I write a lot about the benefits of a healthy lifestyle, with exercise as its cornerstone. I talk about the physical benefits and suggest how you might be able to integrate it into your busy lives. I touch on some of the mental benefits and suggest a couple of mental frameworks for achieving success.
One thing I haven’t really written about is mindset. Time to correct that.
I remember, back when I was a rock climber, seeing a motivational poster on the wall of the climbing gym which said, “Attitude, more than aptitude, determines your altitude.” That one has stuck with me for 15 years. Why?
I can tell you to “Just show up, and you’ll receive the benefits,” and I know that it’s true. But just showing up doesn’t mean you’ll receive the maximum benefits and the reason goes back to that quote on the climbing gym wall. If you show up with a poor mindset, you’re setting yourself up for a poorer workout. I you show up with a positive mindset, you’re setting yourself up for a better workout.
In his book Pre-Suasion, Robert Cialdini wrote about how your working conditions dramatically affect your outcomes. He gave an example from his own work. When he was editing his work he noticed that some of his writing was quite scholarly, and some of it was very down to earth, more relatable to the common man. When he dug into how this difference came about he noticed that the scholarly writing was done in his office at the university, and the every day writing was done at his office at home.
When surrounded by the trappings of academia (the university office in the faculty building, filled with textbooks and scholarly works) he produced academic work. When surrounded by mundane, every day life, he produced work with mass appeal, and the difference in outcome was completely subconscious: he never set out to write this way, the tone of the output was set by the conditions he was writing in.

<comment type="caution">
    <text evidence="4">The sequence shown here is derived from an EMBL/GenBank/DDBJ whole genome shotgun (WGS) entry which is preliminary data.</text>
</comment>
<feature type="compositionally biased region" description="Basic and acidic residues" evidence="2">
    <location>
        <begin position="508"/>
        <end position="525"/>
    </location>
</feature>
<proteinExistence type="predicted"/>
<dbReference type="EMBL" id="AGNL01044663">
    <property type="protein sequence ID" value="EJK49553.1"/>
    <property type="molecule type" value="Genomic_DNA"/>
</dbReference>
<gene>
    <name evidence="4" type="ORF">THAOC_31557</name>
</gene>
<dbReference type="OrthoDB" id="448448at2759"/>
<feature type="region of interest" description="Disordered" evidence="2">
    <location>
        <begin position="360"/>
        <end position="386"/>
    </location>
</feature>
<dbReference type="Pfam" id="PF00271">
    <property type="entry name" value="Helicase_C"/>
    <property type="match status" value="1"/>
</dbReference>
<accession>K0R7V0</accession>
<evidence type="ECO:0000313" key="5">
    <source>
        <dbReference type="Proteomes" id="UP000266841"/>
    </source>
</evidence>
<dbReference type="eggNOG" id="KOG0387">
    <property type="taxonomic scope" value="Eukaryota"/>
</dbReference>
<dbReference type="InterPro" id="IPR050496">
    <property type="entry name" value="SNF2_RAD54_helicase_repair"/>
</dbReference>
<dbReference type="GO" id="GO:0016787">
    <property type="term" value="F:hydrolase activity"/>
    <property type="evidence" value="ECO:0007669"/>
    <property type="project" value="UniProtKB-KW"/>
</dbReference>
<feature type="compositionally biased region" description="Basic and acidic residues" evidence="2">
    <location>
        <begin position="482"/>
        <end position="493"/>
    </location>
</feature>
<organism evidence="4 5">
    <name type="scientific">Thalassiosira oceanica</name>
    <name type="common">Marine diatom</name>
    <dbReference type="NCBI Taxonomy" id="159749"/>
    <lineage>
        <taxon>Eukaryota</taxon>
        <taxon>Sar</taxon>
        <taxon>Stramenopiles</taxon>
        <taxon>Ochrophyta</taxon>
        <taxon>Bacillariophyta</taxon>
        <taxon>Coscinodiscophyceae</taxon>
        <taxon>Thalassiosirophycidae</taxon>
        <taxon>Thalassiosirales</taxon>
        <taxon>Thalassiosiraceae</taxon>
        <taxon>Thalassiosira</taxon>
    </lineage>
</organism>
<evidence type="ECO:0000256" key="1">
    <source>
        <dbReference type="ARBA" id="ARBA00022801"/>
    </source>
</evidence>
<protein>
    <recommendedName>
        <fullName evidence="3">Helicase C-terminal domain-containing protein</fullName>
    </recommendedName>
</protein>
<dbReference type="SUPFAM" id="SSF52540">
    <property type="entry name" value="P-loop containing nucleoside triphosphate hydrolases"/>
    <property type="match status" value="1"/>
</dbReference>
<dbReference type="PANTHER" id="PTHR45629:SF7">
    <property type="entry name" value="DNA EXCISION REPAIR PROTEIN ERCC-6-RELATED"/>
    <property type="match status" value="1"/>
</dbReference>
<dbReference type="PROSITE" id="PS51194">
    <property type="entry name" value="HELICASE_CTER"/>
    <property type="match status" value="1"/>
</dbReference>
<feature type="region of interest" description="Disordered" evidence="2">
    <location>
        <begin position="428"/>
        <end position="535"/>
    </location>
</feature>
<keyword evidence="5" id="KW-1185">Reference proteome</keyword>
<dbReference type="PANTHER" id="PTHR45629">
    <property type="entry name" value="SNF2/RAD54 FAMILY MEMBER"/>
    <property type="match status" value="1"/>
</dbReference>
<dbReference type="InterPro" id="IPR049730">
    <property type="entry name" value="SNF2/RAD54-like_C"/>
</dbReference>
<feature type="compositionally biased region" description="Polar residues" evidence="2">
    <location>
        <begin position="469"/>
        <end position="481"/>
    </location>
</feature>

The great thing, Cialdini discovered, is that it doesn’t have to be sub-conscious at all; you can create the conditions for maximum success to improve your results, and you can do this both physically and mentally.
Physically, lower the barriers. Make working out convenient and make it a part of your routine. Decide today that you’re going to exercise tomorrow, and put your workout gear with your keys so you pick them up together on your way out. Wear your favourite clothes, listen to your favourite music. Pre-suade yourself you’re going to work out, and work out hard.
Then, “Attitude, more than aptitude.” Go to the gym with a positive attitude. Don’t let a bad day get you down, smile and push on. Feeling lousy? Don’t care, tell yourself you can do it, and go. Having a bad workout? Tap into your beast mode and push through. Over time you’ll discover that the days you go in feeling the worst often turn out to be the best workouts of all.
Psychology and physiology are intertwined; your mental state informs your physical state and your physical state informs your mental state. When one is low, use the other to boost it. Remember the good, release the bad. If you have a bad workout, give yourself a break. You’re human, forgive yourself and move on.
Every time, attack your workout like it’s going to be the best one ever. It won’t be the best one every time, but it will be the best you can get that day. And above all, remember this; if you say you can, or say you cannot, either way you’re telling the truth.